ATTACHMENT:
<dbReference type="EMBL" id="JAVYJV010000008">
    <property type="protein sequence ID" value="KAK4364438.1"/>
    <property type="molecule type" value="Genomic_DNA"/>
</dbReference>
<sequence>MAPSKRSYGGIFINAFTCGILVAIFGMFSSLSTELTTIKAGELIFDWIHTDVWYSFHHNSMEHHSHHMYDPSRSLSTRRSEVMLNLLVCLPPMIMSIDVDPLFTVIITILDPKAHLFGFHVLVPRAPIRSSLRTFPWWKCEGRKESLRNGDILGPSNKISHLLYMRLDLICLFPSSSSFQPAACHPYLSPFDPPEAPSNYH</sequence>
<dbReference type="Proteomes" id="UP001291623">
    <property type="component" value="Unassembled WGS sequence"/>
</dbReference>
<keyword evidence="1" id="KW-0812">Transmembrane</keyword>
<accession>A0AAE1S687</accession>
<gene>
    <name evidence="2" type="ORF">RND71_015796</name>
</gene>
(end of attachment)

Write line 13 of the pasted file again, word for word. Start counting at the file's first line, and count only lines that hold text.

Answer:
</gene>